At IONS: We were concerned that our shift to free programming, while ensuring accessibility to people of all socio-economic levels, might create a challenging expectation for the future. However, what we have discovered is that our ConnectIONS Live “Free Friday” programs are gifts not only to the world, but to IONS itself as thousands of new people have been introduced to our work. Over 17,500 people participated in our online programs between late March and December 31. Many have become paying members and major donors. We could never have anticipated that Free Fridays might be here to stay!
5. Engage in parallel processes, developing solutions to imperatives quickly.
At IONS: For the first time in recent memory, IONS implemented experiential programming and fundraising in a tightly coordinated parallel process, resulting in very successful fiscal year-end and calendar year-end fundraising campaigns. Also in parallel, our Science team accelerated development of Noetic SignatureTM research project—which is destined to produce crucial new insights and tools for people to deepen their access to the noetic.
6. Take care of people and adapt to their work preferences.
At IONS: Extensive care was given to accommodate staff preferences regarding where each person’s optimal work could be achieved during this extended period of primarily virtual work. Some employees were allowed to work on campus provided that all COVID-related protocols were followed. Further, for the entire staff team, we increased online opportunities to come together as a team—both professionally and informally. While we miss being all together as a team on campus, we have been able to not only maintain—but expand—our highly connected and collaborative culture.
7. Manage pace.
At IONS: this was a tough one as the intense pace of work continued well into what would typically be slower periods such as July and August. We created intentional moments of “pause” by celebrating major accomplishments and encouraging vacation time, even with the pandemic-related travel limitations. All that said, many are thriving in this new dynamic, fast-moving environment. Our opportunity now is to preserve the positive aspects of heightened pace, while ensuring that our teams stay healthy and balanced.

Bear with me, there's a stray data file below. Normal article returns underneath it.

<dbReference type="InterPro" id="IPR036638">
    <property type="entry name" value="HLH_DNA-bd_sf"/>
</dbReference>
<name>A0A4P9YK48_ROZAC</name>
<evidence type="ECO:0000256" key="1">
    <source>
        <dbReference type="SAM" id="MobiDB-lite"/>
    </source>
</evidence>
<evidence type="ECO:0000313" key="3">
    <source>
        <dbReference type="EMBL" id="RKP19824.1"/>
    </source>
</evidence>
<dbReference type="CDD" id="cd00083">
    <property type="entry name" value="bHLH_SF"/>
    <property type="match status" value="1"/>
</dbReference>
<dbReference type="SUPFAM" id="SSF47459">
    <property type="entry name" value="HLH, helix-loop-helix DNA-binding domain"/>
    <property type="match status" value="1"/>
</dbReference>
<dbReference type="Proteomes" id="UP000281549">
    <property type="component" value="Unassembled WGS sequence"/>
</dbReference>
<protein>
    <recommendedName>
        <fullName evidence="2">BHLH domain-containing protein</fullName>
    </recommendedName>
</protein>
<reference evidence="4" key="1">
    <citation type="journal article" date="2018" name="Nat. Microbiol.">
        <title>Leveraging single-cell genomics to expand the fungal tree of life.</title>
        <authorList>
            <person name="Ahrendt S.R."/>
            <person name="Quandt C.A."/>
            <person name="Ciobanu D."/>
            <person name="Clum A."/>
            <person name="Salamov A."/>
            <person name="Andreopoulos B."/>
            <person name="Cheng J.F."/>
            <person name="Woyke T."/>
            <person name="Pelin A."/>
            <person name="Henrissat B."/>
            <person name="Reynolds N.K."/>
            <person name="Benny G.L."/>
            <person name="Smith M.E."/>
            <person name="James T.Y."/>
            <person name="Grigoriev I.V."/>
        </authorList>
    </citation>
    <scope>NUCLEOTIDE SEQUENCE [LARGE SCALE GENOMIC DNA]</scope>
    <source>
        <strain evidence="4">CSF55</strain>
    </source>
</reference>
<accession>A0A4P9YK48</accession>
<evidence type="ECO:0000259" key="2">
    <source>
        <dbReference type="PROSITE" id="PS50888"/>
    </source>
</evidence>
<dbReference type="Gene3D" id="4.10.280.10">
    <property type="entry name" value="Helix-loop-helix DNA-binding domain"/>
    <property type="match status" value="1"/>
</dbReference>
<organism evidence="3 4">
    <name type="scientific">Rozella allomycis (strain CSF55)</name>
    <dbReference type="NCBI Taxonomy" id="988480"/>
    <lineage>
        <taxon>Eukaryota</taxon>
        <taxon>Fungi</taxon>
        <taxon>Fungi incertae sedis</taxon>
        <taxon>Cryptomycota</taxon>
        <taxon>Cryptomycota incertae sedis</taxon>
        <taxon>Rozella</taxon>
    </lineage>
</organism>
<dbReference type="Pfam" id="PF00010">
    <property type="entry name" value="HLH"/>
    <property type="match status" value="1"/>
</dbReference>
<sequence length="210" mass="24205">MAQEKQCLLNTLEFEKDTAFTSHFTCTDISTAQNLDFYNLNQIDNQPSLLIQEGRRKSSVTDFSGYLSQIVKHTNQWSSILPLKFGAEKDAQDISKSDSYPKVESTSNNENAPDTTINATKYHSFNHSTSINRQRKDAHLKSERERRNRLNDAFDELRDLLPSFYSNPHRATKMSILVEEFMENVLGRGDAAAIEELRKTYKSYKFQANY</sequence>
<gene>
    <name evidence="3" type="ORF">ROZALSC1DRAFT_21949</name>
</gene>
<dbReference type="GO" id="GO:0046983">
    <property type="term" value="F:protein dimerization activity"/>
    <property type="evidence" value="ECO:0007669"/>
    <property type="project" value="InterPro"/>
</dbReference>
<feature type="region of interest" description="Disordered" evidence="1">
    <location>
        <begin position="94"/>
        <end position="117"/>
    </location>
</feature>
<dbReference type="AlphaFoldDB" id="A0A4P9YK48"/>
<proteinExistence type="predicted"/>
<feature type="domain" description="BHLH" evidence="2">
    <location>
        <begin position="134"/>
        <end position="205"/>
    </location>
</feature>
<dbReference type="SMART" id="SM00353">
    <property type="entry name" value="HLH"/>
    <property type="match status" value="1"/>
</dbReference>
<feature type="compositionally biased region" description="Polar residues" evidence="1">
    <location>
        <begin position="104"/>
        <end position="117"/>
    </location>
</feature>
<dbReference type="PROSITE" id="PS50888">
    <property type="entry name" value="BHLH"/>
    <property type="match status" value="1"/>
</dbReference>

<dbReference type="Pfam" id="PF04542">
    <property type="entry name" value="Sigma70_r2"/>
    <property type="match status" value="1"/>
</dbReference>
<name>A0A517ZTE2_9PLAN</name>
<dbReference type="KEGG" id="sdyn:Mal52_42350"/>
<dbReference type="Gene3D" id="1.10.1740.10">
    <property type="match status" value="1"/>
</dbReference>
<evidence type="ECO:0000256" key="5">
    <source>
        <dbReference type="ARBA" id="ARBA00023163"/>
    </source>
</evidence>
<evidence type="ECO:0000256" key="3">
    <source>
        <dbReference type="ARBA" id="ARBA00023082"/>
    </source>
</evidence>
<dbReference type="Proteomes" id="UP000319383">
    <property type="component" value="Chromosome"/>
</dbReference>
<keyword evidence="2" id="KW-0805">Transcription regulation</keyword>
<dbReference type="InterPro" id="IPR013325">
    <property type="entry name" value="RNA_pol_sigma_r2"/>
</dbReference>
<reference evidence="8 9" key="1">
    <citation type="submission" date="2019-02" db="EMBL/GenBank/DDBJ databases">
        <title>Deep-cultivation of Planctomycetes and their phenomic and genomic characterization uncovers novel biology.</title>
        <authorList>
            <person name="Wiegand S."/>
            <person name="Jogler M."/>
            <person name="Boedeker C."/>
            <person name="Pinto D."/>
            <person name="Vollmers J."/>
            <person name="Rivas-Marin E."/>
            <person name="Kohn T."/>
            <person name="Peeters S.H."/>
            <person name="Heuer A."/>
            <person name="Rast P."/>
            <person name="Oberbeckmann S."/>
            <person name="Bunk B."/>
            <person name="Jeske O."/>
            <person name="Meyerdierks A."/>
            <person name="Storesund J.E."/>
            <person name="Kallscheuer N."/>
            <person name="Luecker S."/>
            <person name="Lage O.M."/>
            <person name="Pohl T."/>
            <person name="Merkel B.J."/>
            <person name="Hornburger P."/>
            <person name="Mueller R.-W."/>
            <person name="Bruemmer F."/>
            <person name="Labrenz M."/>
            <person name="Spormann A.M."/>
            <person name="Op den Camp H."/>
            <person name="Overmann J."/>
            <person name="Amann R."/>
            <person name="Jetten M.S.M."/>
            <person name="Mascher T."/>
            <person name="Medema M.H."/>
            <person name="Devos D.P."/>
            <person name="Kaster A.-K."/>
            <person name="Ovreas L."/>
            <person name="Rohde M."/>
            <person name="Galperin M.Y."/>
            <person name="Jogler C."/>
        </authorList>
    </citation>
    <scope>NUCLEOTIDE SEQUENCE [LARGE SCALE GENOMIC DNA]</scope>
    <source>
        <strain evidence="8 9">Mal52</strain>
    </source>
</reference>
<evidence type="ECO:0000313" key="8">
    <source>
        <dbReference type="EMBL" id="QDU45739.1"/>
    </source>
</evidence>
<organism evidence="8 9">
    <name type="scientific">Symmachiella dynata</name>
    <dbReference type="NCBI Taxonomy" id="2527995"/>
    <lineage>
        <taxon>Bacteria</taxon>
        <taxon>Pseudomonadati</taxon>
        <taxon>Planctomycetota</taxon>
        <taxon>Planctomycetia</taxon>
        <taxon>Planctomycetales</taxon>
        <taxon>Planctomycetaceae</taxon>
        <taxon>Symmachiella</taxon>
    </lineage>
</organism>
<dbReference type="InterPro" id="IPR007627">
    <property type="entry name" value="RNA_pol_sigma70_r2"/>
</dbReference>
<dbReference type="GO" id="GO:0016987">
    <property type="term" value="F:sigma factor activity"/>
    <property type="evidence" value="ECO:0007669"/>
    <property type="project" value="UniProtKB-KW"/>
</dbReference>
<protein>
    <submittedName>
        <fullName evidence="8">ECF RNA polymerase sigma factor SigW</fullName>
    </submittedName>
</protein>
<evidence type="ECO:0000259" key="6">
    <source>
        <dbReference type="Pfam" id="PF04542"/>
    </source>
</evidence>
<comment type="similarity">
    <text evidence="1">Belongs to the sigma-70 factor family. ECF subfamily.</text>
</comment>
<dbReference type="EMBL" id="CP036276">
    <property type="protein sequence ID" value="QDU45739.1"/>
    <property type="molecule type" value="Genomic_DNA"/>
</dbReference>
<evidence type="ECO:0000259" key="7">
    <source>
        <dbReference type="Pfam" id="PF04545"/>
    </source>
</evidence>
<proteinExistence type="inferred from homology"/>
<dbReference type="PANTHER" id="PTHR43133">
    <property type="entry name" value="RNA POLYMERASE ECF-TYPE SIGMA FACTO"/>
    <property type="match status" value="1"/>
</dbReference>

As we look further into this unfolding new year, may we continue to respond with a spirit of service to the rapidly evolving world we call home. As we emphasize in the Noetic Leadership Initiative, leading from interconnection and trusting those moments of inspiration can help us tremendously in times of great challenge—and great opportunity.
I look forward to your comments and invite you to read the PWC article in its entirety: Business Resilience: Sustaining Covid-Era Urgency (pwc.com)
About the Author
Claire Lachance serves as the CEO of the Institute of Noetic Sciences, where she has championed strategic clarity, healthy culture, and operations grounded in integrity and best practices. Claire earned her MBA from Harvard Business School and a BA magna cum laude in Economics from Tufts University. Representing IONS around the world, Claire is passionate about the expansion of Noetic Leadership as a vital tool for addressing the profound opportunities and challenges of our times.